Can Video Games Help Kids With Learning Disabilities?

How can video games help kids with learning disabilities?

We already know the 21st century is an era of digital game-based learning (GBL).

By Game-based learning, we mean an environment where game content and gameplay enhance knowledge and skill acquisition and where game activities involve problem-solving spaces and challenges that provide players/learners with a sense of achievement; as stated by authors such as Boot, Kramer, Simons, Fabiani, and Gratton.

Also, the continuous advancement in new technologies poses significant challenges and opportunities for today's society. The new technologies allow immediate, accessible, up-to-date access to information and entertainment. The growing generation of digital assets has also led to new ways of thinking, learning, and interacting with each other in the social and physical environment. On the other hand, personalising resources and services associated with the digital age mean that personal characteristics, such as an individual's abilities or talents, are increasingly important in our society. However, one question that arises focuses on game-based playing is: What wonders can video games do for kids with disabilities?

It is extremely common to come across kids with learning disabilities. According to a report, around 6.1 million U.S. children have attention deficit hyperactivity disorder (ADHD). Moreover, according to the International Dyslexia Association, dyslexia affects approximately 14 per cent of school-aged children.

Other than these, many disorders present different challenges to student learning. It is also reported that Psychology Today reports that around 20 per cent of Americans with phonemic awareness difficulties can struggle to read.

Answering the same, we reflect upon video games' role in educating children with disabilities, followed by some examples.

There is no doubt that video games are an attractive and direct platform to connect with children. They offer interesting human-computer interactive methods to enrich the learning process in special education. Moreover, games help improve social relationships, communication, and the assimilation of new concepts that improve the learning process.

Video games can help kids with learning disabilities in the following ways.

Social Skills

 As technology advances, more video games that link one user to other users worldwide are introduced to the market. Like World of Warcraft, video games provide individuals on the spectrum with new social skills, eliminating the need for daunting face-to-face interactions. Gamers can learn better ways to communicate with others in a less threatening way, and they also do not have to think of things to talk about since they share one common interest: the game.

Assemble with Care, designed for children aged eight and over, aims at repairing sentimental objects.

The game is more about exploring different types of loss in people's lives, from death to tense relationships, and how people repair the holes that these losses leave. As its name indicates, the game brings a strong message of hope, empathy, and love.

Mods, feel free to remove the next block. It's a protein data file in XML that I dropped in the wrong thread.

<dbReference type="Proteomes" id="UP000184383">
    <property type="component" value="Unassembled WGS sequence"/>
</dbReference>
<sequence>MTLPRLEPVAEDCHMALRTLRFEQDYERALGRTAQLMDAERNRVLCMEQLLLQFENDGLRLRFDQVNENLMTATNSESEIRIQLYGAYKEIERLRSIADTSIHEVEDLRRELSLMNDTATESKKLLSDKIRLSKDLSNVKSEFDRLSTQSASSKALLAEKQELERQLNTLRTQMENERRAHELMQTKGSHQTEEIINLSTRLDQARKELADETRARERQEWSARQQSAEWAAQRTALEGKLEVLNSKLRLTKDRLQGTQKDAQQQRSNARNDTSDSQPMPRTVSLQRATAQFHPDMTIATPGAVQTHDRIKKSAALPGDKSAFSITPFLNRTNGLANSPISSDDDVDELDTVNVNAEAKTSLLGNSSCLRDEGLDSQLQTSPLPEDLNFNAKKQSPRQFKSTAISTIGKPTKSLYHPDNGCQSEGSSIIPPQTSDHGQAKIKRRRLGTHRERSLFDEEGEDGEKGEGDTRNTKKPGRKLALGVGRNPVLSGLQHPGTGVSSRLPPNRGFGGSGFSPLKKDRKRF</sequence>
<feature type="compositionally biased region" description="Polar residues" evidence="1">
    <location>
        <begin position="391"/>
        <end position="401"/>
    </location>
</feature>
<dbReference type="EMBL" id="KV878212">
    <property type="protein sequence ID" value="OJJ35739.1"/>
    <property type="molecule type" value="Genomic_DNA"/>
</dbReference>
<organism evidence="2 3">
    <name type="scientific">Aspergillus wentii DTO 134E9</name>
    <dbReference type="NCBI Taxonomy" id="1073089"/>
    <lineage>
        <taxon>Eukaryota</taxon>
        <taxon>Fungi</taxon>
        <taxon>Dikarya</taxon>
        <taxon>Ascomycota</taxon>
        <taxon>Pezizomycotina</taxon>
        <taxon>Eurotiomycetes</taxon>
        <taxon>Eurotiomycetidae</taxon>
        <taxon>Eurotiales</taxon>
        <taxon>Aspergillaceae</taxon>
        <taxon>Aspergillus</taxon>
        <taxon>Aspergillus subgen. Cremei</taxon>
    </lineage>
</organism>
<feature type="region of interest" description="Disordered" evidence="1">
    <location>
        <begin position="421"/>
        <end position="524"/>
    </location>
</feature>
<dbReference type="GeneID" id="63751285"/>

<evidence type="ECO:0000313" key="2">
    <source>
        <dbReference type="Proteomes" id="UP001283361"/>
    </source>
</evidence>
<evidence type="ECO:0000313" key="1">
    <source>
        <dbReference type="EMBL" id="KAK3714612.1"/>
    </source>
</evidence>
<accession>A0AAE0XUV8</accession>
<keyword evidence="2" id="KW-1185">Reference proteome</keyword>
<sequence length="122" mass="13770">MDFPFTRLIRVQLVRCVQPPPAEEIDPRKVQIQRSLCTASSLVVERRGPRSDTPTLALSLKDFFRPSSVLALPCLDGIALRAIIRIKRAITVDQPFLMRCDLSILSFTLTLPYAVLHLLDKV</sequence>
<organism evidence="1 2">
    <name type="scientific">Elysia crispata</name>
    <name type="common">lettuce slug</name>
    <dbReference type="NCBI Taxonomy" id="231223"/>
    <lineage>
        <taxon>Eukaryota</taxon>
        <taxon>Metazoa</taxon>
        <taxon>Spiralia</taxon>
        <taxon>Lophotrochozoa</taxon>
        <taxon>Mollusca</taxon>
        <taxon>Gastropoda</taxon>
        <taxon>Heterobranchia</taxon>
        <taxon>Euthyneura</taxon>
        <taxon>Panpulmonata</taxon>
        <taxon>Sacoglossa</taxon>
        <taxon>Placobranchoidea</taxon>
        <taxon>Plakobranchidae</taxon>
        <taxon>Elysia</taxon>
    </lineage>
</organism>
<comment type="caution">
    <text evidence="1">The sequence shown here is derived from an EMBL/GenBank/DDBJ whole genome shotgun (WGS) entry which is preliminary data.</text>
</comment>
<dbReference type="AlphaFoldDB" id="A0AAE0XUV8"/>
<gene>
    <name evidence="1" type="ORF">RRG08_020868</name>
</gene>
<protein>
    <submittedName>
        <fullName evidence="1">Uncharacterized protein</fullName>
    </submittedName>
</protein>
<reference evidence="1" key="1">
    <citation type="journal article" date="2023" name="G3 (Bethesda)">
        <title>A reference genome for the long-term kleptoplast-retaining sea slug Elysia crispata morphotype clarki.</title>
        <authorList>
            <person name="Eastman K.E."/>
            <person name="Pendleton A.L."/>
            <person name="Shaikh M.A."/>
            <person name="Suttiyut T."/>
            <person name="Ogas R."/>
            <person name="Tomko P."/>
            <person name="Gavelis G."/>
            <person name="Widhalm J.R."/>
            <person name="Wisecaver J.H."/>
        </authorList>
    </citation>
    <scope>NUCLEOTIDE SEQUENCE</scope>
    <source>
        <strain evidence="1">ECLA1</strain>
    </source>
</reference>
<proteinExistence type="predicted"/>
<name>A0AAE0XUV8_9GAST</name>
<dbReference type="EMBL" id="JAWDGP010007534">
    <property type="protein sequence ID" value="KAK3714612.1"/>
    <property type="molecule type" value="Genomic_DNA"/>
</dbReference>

Another game, Unravel, is an excellent option for a similar age group to help disabled children. Through a tangle of main threads called Yarny, it helps kids explore the nature of relationships in a slow world without right or wrong answers.

Communication skills

 Games using visual storytelling, social modelling, and language patterns can help kids struggling with communication skills. Such games can help them with speaking, listening, and communicating.

Games like Moving Out and Among us are some great choices to make. The former game turns everyone's most-dreaded request- a mate asking another player to help them move- into a lot of fun. It is designed to be played cooperatively on a shared screen; the game is physics-based, so you can apply real-world rules to navigate the environment.

The later game, Among Us, for kids above ten years, is an action/strategy game set in space that has it all: deception, deduction, confusion, and plenty of humour. It is played with a crew of 4 to 10 players who can play together. This game helps promote teamwork, working toward a goal, and helping others under challenging circumstances.

Mistakes

It is common for autistic individuals to fear or experience extreme stress while making mistakes in life. Nevertheless, it is not that we all do not commit mistakes, and it is necessary to add while playing video games—if you did not, you would immediately win the game, which would not be fun. As a result, letting people with autism play video games helps them become more comfortable with the idea of not being perfect, which is a beneficial skill for transmission to the real world.

Motor Skills

Many people lack mobility, but playing video games can help them improve because it requires physical movement. Game systems like the Nintendo Wii oblige you to act on the actions you want your virtual character to do in the game; therefore, players need to learn to control their bodies. Other games, such as those involving a touch screen, may help people on the spectrum with fine motor skills and eye-hand coordination.